Tirra Lirra by the River by Jessica Anderson
I first read this novel many years ago for a class in my first year of university. I can’t say I particularly enjoyed it but then having barely left Brisbane at this point in my life, it’s no wonder. So, how would I respond to it this time around?
Nora Porteous, a witty, ambitious woman from Brisbane, returns to her childhood home at age seventy. Her life has taken her from a failed marriage in Sydney to freedom in London; she forged a modest career as a seamstress and lived with two dear friends through the happiest years of her adult life. A book about the sweetness of escape, and the mix of pain and acceptance that comes with returning home.
First Impressions: A ‘coming home’ story that seamlessly moves back and forward in time without me even noticing. Clever, compact writing.
Highlights: The story has three settings – Brisbane, Sydney and London and Anderson is so precise with her observations of each location. Brisbane and Sydney could each perhaps be any city or town in Australia, Brisbane for its narrow view of the world and the feeling that with a sensible marriage mapping out your life and so forth ‘isn’t that enough?‘, and Sydney for its endless cut copy suburbs. The weight of it all on Nora’s shoulders! Suffocating and restrictive, how can she breathe? I can’t comment on Sydney’s artsy scene but certainly it has the reputation of being a bit faster than Brisbane in that regard.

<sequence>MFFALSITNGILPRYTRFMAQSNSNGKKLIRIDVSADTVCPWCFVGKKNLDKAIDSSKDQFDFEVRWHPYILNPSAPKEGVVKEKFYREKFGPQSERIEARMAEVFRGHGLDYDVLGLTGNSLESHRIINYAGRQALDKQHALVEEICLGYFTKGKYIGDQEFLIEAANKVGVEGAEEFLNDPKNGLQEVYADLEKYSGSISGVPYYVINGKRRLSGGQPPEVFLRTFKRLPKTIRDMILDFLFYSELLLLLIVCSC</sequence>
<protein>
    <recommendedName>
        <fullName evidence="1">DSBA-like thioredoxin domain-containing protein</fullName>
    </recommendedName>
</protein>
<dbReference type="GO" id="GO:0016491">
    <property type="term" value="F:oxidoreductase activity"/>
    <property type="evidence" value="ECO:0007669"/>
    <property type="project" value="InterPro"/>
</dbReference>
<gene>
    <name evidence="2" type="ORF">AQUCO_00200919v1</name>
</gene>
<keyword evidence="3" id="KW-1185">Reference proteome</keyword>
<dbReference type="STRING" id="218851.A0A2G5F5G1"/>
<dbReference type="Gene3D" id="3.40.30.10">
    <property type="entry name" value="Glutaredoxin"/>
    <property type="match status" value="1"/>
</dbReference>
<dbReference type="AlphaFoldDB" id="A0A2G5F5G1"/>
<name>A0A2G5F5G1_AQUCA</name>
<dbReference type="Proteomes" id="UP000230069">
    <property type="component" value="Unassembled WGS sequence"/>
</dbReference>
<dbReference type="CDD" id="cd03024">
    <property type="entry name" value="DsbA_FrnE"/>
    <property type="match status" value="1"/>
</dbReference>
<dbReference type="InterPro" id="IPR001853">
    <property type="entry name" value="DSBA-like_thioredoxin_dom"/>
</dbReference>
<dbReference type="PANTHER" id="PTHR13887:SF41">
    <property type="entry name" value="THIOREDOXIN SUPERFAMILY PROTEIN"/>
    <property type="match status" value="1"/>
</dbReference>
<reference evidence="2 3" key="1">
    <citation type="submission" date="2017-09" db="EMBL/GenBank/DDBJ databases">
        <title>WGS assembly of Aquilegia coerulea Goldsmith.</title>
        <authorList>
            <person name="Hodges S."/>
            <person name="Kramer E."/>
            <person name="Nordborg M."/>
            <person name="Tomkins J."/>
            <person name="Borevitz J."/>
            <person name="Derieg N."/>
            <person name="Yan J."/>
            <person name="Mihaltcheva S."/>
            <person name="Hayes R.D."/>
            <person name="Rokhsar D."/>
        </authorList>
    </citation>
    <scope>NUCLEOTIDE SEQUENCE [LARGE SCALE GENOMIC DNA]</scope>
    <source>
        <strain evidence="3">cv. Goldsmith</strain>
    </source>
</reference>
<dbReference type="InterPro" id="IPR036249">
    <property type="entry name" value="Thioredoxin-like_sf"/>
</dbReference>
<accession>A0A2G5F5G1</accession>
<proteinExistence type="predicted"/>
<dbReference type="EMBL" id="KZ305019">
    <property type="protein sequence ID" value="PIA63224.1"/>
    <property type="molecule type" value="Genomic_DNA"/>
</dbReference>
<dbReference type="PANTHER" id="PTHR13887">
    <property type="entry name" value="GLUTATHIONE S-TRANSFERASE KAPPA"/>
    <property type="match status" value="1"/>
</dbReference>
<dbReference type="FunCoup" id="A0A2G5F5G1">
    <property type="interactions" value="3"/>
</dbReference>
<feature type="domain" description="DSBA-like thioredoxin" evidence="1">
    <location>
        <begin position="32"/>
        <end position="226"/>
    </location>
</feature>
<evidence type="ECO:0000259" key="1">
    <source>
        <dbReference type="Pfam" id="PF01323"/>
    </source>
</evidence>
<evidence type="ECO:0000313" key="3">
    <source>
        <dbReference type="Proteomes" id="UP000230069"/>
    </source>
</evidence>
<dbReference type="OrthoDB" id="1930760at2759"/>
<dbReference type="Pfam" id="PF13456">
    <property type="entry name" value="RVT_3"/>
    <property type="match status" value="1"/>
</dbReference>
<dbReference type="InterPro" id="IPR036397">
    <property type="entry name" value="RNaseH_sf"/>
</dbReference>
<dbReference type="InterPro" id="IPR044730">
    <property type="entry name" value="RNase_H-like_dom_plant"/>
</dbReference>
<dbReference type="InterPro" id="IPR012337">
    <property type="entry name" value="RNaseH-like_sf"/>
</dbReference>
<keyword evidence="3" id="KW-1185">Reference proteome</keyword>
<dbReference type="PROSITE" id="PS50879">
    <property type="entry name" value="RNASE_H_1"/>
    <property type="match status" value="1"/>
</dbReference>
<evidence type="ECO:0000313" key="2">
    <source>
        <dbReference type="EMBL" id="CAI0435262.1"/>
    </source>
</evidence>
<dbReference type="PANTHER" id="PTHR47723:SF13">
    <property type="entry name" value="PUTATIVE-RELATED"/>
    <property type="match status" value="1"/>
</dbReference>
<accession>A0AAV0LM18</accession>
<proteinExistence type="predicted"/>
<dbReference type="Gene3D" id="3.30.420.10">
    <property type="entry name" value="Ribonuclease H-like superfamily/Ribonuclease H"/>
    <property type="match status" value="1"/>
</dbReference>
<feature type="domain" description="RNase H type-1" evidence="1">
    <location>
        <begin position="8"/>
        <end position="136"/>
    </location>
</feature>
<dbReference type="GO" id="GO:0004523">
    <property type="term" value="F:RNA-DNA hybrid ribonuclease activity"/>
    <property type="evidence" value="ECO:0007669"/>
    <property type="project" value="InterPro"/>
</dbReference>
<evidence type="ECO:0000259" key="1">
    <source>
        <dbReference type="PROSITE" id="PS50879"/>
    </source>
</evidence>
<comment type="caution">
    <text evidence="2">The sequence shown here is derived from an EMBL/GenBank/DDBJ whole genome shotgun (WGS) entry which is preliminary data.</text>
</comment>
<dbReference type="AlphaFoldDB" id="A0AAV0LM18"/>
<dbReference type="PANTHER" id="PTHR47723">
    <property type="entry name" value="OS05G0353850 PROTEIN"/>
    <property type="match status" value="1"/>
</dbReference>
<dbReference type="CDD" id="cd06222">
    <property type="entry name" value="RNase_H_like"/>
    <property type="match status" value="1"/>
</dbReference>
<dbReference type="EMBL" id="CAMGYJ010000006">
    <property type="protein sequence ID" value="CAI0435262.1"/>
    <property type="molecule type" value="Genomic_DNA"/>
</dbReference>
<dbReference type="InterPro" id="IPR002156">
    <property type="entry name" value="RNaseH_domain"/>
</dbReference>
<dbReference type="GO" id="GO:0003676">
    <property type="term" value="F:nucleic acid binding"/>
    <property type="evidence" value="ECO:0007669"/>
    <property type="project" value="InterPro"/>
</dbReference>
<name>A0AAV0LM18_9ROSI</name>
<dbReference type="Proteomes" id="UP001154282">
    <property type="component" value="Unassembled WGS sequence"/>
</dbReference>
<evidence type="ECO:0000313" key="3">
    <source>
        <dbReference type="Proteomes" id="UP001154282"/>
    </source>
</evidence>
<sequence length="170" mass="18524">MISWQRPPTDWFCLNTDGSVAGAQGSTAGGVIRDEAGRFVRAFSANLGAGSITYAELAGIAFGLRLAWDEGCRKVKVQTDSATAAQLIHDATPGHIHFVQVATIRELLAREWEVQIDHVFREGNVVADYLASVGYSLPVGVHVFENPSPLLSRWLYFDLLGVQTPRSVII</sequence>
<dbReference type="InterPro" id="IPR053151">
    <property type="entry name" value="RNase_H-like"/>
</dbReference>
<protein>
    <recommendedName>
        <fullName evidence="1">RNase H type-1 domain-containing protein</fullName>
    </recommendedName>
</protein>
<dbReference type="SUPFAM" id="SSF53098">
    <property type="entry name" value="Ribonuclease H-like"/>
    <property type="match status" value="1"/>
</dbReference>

But London. I’m from Brisbane and have lived in London for over eight years now and despite the decades passing Anderson is precise with her description of London. Three things really stood out for me. First, Nora moved house a few times in the early years – just a few streets over – and no longer kept in touch with friends from her old address. So true! What is it about Londoners that makes this so true? Second, although I have met Aussies in every remote part of the UK I have travelled to, there is a strong feeling amongst Aussie expats that if you’re going to move across the world, there’s no way you’re not going to live in London. Somethings never change! Third, that rhetoric everyone who has been in London over 2 years has, that they’re definitely going home, sooner rather than later… Have I been transported backwards or forwards in a time capsule perhaps?
If I was an editor: There’s nothing I would change about the story but I would like more extra features. There’s an essay from Anna Funder at the end but perhaps others could contribute essays? Reading group questions? Historical and geographical essays? I am sure my uni lecturer spoke at length about Nora being named after Nora in Ibsen’s A Doll’s House so maybe an essay on this. Interestingly, Nora is also the name of the main character of Helen Garner’s Monkey Grip, also published around the same time – surely there’s an academic who can write more about this! And the similarities with Rosalie Ham’s The Dressmaker…
(If we are thinking about A Doll’s House, then the poverty Anderson’s Nora is kept in during her stay with her mother in law is heart wrenching, may I add).
Overall: A timeless Australian classic that needs a proper re-release. My heart couldn’t avoid shadowing Nora’s emotions.